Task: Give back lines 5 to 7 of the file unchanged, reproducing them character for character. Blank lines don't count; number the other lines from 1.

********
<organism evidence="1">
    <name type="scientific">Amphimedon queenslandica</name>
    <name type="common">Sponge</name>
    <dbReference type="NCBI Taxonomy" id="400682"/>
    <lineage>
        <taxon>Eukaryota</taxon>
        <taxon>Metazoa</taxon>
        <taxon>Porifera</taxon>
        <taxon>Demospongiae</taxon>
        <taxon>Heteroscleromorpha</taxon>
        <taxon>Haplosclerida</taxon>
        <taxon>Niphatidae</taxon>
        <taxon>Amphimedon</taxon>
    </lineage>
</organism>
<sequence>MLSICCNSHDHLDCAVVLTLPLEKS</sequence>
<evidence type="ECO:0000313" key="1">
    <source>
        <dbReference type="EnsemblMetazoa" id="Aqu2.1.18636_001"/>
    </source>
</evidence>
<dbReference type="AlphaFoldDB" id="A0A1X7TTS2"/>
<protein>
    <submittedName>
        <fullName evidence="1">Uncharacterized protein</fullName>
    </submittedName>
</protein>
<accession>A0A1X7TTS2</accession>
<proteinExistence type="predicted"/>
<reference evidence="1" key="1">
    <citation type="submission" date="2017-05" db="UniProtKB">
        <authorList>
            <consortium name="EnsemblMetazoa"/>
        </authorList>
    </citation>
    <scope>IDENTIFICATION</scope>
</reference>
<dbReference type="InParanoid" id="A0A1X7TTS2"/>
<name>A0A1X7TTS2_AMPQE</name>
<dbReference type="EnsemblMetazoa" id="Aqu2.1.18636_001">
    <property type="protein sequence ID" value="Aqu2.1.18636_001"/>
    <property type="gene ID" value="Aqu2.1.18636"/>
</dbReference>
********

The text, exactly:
    <lineage>
        <taxon>Eukaryota</taxon>
        <taxon>Metazoa</taxon>